This guide is for the 2600 Jr PAL model with a Rev F mainboard – if you have a different model 2600, this guide may vary. Please compare the photos below to your board. Check the 2600 mod guide main page for other models that I have guides available for!

Step 1 – open the case

First step is, quite obviously, remove the mainboard from your 2600. There are five screws on the bottom of the case and the top should just lift off.

Step 2 – free RF shielding

Once you have the board out, you will need to remove the metal RF shielding on both the front and back sides of the board. There are little metal tabs on the back side that you will need to twist straight in order to get them apart.

Step 3 – remove old components

Now that the board is free, it’s time to remove a few components. There are six components in total that we need to remove – capacitor C33, resistors R17, R48, and R56, inductor L6, and transistor Q4. Desolder however you like! If you’re not too confident with your desoldering skills, just clip the leads as close to the board as you can and remove.

Step 4 – remove RF connector (optional)

Here you can optionally remove the existing RF connector, as it will no longer function after this mod is complete anyway, and you can use the existing hole it frees up to route the cable out.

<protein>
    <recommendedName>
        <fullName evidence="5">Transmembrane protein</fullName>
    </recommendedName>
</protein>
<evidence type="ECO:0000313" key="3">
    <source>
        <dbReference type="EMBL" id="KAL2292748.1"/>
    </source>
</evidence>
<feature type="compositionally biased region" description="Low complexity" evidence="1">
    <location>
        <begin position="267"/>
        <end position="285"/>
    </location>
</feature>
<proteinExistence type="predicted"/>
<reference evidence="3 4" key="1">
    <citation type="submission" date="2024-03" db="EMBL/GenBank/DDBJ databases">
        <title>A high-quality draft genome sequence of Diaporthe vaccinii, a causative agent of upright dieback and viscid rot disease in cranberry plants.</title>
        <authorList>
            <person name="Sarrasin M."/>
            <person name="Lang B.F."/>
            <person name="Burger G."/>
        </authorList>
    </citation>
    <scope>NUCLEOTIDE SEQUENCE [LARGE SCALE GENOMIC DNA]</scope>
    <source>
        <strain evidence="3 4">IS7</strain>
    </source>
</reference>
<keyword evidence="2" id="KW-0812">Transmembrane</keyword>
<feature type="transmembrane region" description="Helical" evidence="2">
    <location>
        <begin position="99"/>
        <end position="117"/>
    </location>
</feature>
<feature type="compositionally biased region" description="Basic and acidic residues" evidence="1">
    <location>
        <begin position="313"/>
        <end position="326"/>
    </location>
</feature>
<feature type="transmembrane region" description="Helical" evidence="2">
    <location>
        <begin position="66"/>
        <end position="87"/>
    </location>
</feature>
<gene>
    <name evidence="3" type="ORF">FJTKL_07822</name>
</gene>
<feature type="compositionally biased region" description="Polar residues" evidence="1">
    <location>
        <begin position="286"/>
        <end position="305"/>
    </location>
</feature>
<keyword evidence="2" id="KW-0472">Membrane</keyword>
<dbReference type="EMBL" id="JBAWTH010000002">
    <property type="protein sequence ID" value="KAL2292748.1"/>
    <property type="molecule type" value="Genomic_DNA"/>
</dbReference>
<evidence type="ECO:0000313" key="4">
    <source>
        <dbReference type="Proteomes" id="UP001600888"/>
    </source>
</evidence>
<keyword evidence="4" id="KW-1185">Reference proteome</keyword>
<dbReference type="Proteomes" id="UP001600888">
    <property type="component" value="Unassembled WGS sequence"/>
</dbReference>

Step 5a – connect mod board (front)

Now it’s time to get your mod board wires and connect them to the points marked on the board – audio, video, power, and ground. Note here that ground is any part of the silver trace going all around the board, just pick a spot and connect to it.

Step 5b – connect mod board (back)

I personally prefer to install this mod on the rear of the board, so here’s the same points on the back. Note that on the rear of the board, the ground connection is going to a point that connects to the silver border on the front side.

Step 6 – secure it

Once your wires are in place, you can now go ahead and mount the mod board in a secure manner. I use a good amount of hot glue and a cable tie. You will need to ensure the cable for the mod board can escape the metal can once it’s placed back on – oddly enough, Atari left a perfectly sized gap as shown here.

All done!

Enjoy your new-old Atari 2600 connected via composite to your new/old TV!

By Nick

A multi-disciplined geek-of-all-trades who can often be found tinkering or retro gaming.